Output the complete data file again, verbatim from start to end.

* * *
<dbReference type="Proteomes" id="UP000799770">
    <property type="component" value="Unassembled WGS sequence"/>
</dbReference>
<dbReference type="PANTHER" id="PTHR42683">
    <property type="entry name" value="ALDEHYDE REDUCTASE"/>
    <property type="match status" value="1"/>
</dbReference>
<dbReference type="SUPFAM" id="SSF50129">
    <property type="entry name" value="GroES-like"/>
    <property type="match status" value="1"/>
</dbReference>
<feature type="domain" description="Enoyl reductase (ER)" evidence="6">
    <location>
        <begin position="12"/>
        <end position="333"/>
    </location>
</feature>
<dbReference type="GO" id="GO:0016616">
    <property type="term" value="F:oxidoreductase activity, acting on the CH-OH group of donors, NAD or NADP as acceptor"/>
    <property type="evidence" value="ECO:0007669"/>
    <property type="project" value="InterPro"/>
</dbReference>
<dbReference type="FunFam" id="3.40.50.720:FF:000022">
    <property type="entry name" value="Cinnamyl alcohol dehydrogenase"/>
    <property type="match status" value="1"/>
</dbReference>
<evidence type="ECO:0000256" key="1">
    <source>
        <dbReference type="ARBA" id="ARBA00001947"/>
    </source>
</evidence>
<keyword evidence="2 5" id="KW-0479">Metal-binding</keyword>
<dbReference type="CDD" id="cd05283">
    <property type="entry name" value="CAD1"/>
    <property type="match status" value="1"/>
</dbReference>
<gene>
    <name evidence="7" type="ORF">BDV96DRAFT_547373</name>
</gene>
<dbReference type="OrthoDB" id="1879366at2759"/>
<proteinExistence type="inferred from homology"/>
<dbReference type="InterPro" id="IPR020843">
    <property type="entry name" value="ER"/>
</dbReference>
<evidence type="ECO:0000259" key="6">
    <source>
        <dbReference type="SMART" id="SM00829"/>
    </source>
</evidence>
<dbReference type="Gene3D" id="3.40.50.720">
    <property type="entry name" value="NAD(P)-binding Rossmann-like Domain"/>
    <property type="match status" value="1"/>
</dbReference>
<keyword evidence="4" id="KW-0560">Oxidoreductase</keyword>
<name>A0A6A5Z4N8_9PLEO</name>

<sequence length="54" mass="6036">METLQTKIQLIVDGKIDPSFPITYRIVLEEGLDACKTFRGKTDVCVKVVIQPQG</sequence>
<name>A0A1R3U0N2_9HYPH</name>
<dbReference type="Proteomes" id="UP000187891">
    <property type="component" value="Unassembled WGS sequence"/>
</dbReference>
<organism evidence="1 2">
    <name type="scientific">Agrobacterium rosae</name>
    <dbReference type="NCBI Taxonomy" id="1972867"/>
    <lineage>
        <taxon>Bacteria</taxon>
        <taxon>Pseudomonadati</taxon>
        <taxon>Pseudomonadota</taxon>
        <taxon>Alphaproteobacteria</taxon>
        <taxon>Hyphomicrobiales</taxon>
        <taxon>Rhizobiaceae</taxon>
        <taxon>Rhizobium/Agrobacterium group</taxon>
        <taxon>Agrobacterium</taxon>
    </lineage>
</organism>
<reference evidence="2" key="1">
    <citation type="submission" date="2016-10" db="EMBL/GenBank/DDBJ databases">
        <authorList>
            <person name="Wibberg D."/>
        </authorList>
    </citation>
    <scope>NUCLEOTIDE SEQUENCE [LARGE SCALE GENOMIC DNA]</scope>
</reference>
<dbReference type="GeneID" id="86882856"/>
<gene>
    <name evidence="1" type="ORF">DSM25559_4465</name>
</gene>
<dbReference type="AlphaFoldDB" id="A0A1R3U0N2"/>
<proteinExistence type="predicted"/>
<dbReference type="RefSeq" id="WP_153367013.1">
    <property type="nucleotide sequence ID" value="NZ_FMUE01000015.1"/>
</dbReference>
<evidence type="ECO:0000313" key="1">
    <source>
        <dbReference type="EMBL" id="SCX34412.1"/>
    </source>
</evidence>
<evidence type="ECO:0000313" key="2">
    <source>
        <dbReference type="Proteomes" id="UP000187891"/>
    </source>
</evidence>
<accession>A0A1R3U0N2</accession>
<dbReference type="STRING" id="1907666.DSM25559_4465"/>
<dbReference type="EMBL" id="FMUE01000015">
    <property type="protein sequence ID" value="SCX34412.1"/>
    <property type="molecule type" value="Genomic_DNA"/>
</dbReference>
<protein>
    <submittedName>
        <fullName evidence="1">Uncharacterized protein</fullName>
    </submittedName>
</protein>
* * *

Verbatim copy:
<dbReference type="Proteomes" id="UP000799770">
    <property type="component" value="Unassembled WGS sequence"/>
</dbReference>
<dbReference type="PANTHER" id="PTHR42683">
    <property type="entry name" value="ALDEHYDE REDUCTASE"/>
    <property type="match status" value="1"/>
</dbReference>
<dbReference type="SUPFAM" id="SSF50129">
    <property type="entry name" value="GroES-like"/>
    <property type="match status" value="1"/>
</dbReference>
<feature type="domain" description="Enoyl reductase (ER)" evidence="6">
    <location>
        <begin position="12"/>
        <end position="333"/>
    </location>
</feature>
<dbReference type="GO" id="GO:0016616">
    <property type="term" value="F:oxidoreductase activity, acting on the CH-OH group of donors, NAD or NADP as acceptor"/>
    <property type="evidence" value="ECO:0007669"/>
    <property type="project" value="InterPro"/>
</dbReference>
<dbReference type="FunFam" id="3.40.50.720:FF:000022">
    <property type="entry name" value="Cinnamyl alcohol dehydrogenase"/>
    <property type="match status" value="1"/>
</dbReference>
<evidence type="ECO:0000256" key="1">
    <source>
        <dbReference type="ARBA" id="ARBA00001947"/>
    </source>
</evidence>
<keyword evidence="2 5" id="KW-0479">Metal-binding</keyword>
<dbReference type="CDD" id="cd05283">
    <property type="entry name" value="CAD1"/>
    <property type="match status" value="1"/>
</dbReference>
<gene>
    <name evidence="7" type="ORF">BDV96DRAFT_547373</name>
</gene>
<dbReference type="OrthoDB" id="1879366at2759"/>
<proteinExistence type="inferred from homology"/>
<dbReference type="InterPro" id="IPR020843">
    <property type="entry name" value="ER"/>
</dbReference>
<evidence type="ECO:0000259" key="6">
    <source>
        <dbReference type="SMART" id="SM00829"/>
    </source>
</evidence>
<dbReference type="Gene3D" id="3.40.50.720">
    <property type="entry name" value="NAD(P)-binding Rossmann-like Domain"/>
    <property type="match status" value="1"/>
</dbReference>
<keyword evidence="4" id="KW-0560">Oxidoreductase</keyword>
<name>A0A6A5Z4N8_9PLEO</name>

<sequence length="54" mass="6036">METLQTKIQLIVDGKIDPSFPITYRIVLEEGLDACKTFRGKTDVCVKVVIQPQG</sequence>
<name>A0A1R3U0N2_9HYPH</name>
<dbReference type="Proteomes" id="UP000187891">
    <property type="component" value="Unassembled WGS sequence"/>
</dbReference>
<organism evidence="1 2">
    <name type="scientific">Agrobacterium rosae</name>
    <dbReference type="NCBI Taxonomy" id="1972867"/>
    <lineage>
        <taxon>Bacteria</taxon>
        <taxon>Pseudomonadati</taxon>
        <taxon>Pseudomonadota</taxon>
        <taxon>Alphaproteobacteria</taxon>
        <taxon>Hyphomicrobiales</taxon>
        <taxon>Rhizobiaceae</taxon>
        <taxon>Rhizobium/Agrobacterium group</taxon>
        <taxon>Agrobacterium</taxon>
    </lineage>
</organism>
<reference evidence="2" key="1">
    <citation type="submission" date="2016-10" db="EMBL/GenBank/DDBJ databases">
        <authorList>
            <person name="Wibberg D."/>
        </authorList>
    </citation>
    <scope>NUCLEOTIDE SEQUENCE [LARGE SCALE GENOMIC DNA]</scope>
</reference>
<dbReference type="GeneID" id="86882856"/>
<gene>
    <name evidence="1" type="ORF">DSM25559_4465</name>
</gene>
<dbReference type="AlphaFoldDB" id="A0A1R3U0N2"/>
<proteinExistence type="predicted"/>
<dbReference type="RefSeq" id="WP_153367013.1">
    <property type="nucleotide sequence ID" value="NZ_FMUE01000015.1"/>
</dbReference>
<evidence type="ECO:0000313" key="1">
    <source>
        <dbReference type="EMBL" id="SCX34412.1"/>
    </source>
</evidence>
<evidence type="ECO:0000313" key="2">
    <source>
        <dbReference type="Proteomes" id="UP000187891"/>
    </source>
</evidence>
<accession>A0A1R3U0N2</accession>
<dbReference type="STRING" id="1907666.DSM25559_4465"/>
<dbReference type="EMBL" id="FMUE01000015">
    <property type="protein sequence ID" value="SCX34412.1"/>
    <property type="molecule type" value="Genomic_DNA"/>
</dbReference>
<protein>
    <submittedName>
        <fullName evidence="1">Uncharacterized protein</fullName>
    </submittedName>
</protein>